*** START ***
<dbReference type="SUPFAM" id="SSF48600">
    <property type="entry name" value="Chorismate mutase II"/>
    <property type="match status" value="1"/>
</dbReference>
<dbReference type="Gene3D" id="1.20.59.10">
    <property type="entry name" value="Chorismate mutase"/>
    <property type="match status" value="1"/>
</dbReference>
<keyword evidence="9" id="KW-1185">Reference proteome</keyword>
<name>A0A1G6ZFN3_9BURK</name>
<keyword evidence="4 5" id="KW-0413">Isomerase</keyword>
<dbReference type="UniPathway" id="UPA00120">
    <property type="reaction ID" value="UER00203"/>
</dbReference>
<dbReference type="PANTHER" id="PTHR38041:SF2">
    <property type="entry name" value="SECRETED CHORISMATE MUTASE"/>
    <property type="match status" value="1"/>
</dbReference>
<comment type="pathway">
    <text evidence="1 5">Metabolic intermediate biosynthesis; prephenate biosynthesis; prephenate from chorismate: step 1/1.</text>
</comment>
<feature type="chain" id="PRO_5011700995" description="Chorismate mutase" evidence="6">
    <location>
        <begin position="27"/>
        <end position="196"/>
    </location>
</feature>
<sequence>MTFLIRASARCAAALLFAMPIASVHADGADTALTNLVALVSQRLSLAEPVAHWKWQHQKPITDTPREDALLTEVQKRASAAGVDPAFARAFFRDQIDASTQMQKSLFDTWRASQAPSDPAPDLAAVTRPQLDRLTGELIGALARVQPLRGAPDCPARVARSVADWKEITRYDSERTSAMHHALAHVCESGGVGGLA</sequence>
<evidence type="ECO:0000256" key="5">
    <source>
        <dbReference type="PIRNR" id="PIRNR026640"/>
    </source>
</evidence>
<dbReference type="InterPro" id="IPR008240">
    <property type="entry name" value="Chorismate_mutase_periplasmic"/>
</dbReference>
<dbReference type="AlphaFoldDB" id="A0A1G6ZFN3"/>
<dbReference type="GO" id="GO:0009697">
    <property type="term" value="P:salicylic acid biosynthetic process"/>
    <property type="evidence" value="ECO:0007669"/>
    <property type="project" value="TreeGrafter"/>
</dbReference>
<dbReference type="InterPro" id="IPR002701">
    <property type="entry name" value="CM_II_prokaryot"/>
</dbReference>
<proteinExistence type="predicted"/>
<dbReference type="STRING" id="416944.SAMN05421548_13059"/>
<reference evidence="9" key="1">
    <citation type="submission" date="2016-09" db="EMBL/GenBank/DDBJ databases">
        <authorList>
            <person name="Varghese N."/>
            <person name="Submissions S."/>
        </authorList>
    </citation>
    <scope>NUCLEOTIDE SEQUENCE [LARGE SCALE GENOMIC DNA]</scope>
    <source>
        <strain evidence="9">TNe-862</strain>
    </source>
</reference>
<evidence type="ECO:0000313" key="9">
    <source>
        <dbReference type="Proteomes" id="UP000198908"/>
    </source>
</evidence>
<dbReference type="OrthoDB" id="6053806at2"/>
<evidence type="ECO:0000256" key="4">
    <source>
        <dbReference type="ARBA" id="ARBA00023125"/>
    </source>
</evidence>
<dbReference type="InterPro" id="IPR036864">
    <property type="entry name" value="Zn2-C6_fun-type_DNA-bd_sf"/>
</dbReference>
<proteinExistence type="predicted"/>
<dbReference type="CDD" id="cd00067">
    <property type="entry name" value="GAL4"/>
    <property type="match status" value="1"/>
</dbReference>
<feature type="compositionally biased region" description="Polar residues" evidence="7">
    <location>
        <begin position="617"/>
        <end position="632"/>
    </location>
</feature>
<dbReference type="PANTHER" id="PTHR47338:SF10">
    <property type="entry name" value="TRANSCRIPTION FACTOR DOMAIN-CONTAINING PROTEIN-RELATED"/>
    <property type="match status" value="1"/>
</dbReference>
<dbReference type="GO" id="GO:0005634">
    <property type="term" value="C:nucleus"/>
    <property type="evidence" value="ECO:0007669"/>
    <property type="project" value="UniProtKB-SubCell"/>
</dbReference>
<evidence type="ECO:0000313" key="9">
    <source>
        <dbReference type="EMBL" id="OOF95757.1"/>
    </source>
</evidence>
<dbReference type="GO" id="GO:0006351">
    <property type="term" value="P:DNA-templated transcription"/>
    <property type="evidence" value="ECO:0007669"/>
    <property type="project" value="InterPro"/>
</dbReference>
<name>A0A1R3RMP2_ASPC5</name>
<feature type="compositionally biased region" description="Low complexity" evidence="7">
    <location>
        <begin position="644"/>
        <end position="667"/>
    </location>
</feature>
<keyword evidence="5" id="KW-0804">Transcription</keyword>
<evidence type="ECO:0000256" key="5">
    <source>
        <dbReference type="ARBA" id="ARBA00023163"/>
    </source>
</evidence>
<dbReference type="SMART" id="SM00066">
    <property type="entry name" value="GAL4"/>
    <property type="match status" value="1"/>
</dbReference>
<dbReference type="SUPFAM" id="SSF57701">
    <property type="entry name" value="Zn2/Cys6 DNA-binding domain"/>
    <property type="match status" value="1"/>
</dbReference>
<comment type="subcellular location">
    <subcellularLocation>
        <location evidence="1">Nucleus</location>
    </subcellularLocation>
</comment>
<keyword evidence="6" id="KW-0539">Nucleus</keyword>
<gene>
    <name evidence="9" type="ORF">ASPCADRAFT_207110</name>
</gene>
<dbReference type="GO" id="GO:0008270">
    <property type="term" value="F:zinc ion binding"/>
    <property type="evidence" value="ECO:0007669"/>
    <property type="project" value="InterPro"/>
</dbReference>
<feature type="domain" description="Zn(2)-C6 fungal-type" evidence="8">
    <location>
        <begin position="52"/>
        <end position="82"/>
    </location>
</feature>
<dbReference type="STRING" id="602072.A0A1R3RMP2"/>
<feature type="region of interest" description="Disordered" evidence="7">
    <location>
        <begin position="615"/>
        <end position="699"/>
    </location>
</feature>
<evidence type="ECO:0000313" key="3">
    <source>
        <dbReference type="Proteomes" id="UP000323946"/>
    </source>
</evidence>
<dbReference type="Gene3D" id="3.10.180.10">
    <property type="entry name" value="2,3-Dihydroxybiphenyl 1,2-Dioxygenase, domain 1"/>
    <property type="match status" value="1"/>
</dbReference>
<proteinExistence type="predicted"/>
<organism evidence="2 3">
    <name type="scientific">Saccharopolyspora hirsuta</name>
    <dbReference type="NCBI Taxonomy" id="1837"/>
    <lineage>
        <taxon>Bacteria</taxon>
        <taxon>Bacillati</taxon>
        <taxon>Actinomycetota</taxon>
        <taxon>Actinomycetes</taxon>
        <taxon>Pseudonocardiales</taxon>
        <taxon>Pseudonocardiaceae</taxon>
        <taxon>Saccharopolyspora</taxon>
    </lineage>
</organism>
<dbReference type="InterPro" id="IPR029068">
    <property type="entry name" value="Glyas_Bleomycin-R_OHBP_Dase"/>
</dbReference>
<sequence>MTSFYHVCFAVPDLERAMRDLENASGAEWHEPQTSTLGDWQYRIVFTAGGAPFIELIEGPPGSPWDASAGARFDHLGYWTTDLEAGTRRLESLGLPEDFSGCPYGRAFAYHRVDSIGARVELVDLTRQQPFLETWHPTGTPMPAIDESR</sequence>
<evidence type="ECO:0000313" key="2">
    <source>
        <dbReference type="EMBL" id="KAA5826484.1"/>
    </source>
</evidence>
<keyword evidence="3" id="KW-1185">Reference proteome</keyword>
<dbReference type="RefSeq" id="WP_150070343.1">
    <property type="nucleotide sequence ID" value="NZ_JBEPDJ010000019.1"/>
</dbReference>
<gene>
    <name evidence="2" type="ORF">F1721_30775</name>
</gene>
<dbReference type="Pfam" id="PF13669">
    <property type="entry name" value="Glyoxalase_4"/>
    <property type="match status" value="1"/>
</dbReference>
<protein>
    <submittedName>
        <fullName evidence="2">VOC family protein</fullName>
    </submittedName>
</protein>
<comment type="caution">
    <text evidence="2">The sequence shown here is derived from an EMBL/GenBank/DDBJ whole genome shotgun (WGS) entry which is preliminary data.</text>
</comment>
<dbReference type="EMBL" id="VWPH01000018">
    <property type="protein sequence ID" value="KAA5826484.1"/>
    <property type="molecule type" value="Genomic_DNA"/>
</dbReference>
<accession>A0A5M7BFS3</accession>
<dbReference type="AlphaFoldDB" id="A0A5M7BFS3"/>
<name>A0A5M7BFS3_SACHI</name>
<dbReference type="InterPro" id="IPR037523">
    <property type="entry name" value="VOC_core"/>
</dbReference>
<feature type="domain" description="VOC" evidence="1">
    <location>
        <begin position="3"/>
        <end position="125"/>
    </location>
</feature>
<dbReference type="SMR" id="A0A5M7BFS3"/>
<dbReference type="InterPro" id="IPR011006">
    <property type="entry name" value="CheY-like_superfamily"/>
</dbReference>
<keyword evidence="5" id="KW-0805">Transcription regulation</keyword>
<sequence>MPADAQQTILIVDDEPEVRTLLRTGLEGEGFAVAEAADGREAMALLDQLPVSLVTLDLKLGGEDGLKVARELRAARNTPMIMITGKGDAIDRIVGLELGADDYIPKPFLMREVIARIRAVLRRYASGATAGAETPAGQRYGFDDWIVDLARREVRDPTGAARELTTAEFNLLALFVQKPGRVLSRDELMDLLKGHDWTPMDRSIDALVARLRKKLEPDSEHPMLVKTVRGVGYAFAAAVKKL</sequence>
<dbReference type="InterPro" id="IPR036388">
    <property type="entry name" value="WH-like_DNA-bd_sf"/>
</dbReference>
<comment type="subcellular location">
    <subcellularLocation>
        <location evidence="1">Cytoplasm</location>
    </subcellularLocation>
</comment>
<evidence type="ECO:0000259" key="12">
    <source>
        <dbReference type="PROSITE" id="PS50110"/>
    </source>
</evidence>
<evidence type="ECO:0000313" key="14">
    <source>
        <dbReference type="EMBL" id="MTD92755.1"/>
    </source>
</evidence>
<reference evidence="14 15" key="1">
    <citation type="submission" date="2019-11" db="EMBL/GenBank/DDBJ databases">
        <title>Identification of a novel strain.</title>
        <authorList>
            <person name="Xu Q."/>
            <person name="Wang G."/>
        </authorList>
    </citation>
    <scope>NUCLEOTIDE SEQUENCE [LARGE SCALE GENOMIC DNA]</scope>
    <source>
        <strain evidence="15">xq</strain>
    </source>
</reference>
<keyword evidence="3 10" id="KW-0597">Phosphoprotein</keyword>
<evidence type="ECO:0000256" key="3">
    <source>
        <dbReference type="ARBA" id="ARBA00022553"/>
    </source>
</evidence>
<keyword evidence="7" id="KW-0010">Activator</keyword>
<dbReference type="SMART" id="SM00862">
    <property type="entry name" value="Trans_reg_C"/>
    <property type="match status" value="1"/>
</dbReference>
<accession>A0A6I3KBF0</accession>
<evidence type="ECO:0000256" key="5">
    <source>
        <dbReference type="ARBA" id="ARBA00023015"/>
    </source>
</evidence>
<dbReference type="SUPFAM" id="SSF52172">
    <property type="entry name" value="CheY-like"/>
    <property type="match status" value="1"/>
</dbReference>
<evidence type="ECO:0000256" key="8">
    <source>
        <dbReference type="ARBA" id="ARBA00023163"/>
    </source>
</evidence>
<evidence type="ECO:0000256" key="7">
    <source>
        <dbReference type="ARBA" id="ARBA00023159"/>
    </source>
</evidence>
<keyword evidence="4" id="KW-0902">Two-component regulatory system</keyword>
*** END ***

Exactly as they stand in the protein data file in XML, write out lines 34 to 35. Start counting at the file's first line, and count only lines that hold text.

<dbReference type="InterPro" id="IPR008240">
    <property type="entry name" value="Chorismate_mutase_periplasmic"/>